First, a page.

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“Wow, you’re so smart for a black person” is a phrase that has egregiously colored my existence and my American experience. Attending only PWIs (predominantly white institutions) my entire life, I’ve understandably felt different and antithetical to my peers. Growing up, I constantly had my name mispronounced, consistently felt hands of curiosity and confusion tangled in my hair, and always had people bewildered by my lunches composed of Nigerian foods and drinks. I was and am different. But that is okay.

Over the years, I’ve become more than proud of and embraced all of these differences as they’ve allowed me to bathe in uniqueness and be able to interpret things wildly different from my classmates. This morning, I attended a methodist church in South Africa with my professor today. It was beautifully done and filled with a diverse audience. What caught my attention the most was the sermon. Tall, white, and nearing almost 50-years-old, the preacher delineated the power of our lives, backgrounds, and walks of life in altering our interpretations. He said, “Today is Father’s day, and if you are grateful of your father or if you’re resentful of him, you’ll see different things. If you are white or if you are paralyzed or if you are able-bodied, you will see different things.” As an African-American studying in North Carolina, this statement couldn’t be more powerfully true. As a black person in America, I couldn’t be comfortably oblivious to the injustices that face black, brown, and beige bodies on a daily basis in the same manner a white person can be because they are not directly affected by it. I could not ignore the stark and obvious difference in U.S. and media attention to the high school shooting in the predominantly white and affluent Parkland neighborhood as compared to daily shootings in predominantly minority schools and areas. As a black person in America, I’ve always felt different and responsible to educating my peers on why this country can be f—– up at times. However, when I was accepted to the South Africa program for DukeEngage, I was happy and hopeful of the opportunity to be around people who are mostly black in an African country. I was content with having that feeling of being an alien go away, even if it was only for the short two months that we were here. Boy, was I wrong.

Minus the one week we spent in Johannesburg where I exceedingly enjoyed this sci-fi type of feeling of being in a place that was majority black {something I’m not at all used to}, all of that excitement dissolved when we relocated to our program’s base of Cape Town. Although beautiful and resembling my home with the beautiful scenery and the ocean everywhere one turns, I felt that feeling of uncomfort in my beautiful black skin creeping in and reminding me it will never leave me. Everywhere I turn, white people occupy all the spaces here in Cape Town. And the only time I can recall seeing a group of black people is when I saw the staff of maids of our Bed and Breakfast. I’d like to say seeing white people everywhere is not a bad thing at all and I’m not trying to be grossly discriminatory. What I am trying to get across is my confusion as to why the base site of a program focused on race and the racially-charged system of Apartheid is in a city whose population egregiously lacks black people? Why in an African country and in an African city do I still feel uncomfortably alien?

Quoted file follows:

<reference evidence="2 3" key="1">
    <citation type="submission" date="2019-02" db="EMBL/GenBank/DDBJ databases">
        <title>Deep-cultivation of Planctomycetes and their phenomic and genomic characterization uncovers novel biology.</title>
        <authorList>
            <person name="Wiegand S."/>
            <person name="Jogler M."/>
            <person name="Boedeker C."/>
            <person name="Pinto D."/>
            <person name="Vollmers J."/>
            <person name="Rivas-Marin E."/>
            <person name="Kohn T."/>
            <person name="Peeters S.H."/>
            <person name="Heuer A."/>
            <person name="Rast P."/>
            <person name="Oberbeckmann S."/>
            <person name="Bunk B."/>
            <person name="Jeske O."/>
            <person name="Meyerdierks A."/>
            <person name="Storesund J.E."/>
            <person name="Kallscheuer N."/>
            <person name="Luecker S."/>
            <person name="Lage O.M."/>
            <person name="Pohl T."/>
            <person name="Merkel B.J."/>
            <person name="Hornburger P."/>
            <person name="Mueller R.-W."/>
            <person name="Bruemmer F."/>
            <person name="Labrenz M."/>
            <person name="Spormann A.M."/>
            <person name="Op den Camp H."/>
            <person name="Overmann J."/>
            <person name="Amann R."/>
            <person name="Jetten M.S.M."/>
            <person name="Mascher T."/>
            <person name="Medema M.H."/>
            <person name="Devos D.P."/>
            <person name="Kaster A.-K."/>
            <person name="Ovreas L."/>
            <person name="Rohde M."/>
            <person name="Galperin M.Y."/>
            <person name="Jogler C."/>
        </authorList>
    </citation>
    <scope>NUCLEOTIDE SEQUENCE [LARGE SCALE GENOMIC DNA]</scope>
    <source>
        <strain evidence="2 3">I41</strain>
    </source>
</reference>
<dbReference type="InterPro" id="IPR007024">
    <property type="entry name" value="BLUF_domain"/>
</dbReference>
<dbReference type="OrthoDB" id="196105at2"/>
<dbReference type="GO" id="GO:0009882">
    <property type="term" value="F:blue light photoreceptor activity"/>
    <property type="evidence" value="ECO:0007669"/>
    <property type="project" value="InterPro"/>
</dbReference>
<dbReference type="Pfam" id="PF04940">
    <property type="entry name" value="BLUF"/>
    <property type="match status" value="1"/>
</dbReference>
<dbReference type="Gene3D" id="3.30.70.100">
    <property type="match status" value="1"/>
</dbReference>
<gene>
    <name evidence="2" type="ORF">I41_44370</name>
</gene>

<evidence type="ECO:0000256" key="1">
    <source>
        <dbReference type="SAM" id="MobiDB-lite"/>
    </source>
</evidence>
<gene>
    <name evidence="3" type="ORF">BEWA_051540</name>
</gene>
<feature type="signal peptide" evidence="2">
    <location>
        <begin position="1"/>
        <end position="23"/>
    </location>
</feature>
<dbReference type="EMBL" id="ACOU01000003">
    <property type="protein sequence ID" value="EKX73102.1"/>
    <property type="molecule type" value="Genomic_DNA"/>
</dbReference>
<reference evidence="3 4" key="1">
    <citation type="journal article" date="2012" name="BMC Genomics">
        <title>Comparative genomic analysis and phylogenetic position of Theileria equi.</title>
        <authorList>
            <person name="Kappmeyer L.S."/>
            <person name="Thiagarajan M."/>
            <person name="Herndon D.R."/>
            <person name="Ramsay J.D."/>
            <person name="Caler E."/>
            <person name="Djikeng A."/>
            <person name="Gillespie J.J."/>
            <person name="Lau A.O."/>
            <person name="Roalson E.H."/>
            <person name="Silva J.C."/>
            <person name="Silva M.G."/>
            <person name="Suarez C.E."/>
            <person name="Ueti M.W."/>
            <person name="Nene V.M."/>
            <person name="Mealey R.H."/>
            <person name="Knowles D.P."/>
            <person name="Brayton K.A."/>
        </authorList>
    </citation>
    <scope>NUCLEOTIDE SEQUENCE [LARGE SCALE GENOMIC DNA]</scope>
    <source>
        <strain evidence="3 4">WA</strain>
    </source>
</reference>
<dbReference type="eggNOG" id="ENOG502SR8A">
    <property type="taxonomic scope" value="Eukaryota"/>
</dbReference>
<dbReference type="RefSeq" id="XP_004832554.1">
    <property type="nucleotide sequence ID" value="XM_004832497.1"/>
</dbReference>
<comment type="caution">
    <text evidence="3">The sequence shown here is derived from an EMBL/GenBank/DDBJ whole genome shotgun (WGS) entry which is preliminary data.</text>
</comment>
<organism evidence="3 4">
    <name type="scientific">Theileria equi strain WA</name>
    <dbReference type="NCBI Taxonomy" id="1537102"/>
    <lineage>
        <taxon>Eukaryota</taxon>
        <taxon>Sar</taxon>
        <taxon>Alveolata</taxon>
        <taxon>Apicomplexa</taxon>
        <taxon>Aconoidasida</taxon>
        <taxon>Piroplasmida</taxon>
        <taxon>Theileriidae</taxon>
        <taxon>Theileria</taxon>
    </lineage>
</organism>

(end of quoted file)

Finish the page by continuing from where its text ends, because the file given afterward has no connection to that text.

Yes, various things could be said to counter this argument. One could say that we are based in Cape Town because that where are internships are. Well, okay. But we could have easily found internships of comparable nature and tasks in Johannesburg or any other city in South Africa. Another could say, “Well, you did pick this program yourself, Maryam. You could have picked a program in a place where the majority of people are majority black.” Well, yes. This is true as well. But how is that last argument fair? Why should I as a black person switch and change my interests because the population and people are not matching my expectations of what African countries look like. I am an aspiring lawyer who has been immensely interested in race and racial issues for as long as I can remember. This is why I signed up for this program and I’ll be damned if I were to change who I was and what I want to do because one thing doesn’t go as expected.

Honestly, I do not know how to effectively end this blog. I am not complaining and I do not wish to bash the DukeEngage program. This is not at all why I am writing this. This opportunity has already given me so many memories and friendships that I would never have had before. What I am trying to say and get across is the implications of our actions, actions that are so…so American. We try to volunteer, we try to integrate, we try to understand people whose lives are so vastly different than us. However, we do this from a very outsider-looking-in stance. In trying to make ourselves feel better and make an impact on our world, we do it in ways that seem superficial and only scratch the surface of this world we say we are trying to ameliorate and understand.

I’ll end this in the best way I can. If we are going to talk about race, race relations, and a system of Apartheid that predominantly and evilly affected black African lives in South African, should we really be based in a city that exudes tourism, wealth, and the egregious whiteness that helped implement Apartheid? I do not know how to answer this question. But in my time here, I’ll try my best to understand this decision. Because it must have been made with some sort of purpose. Right?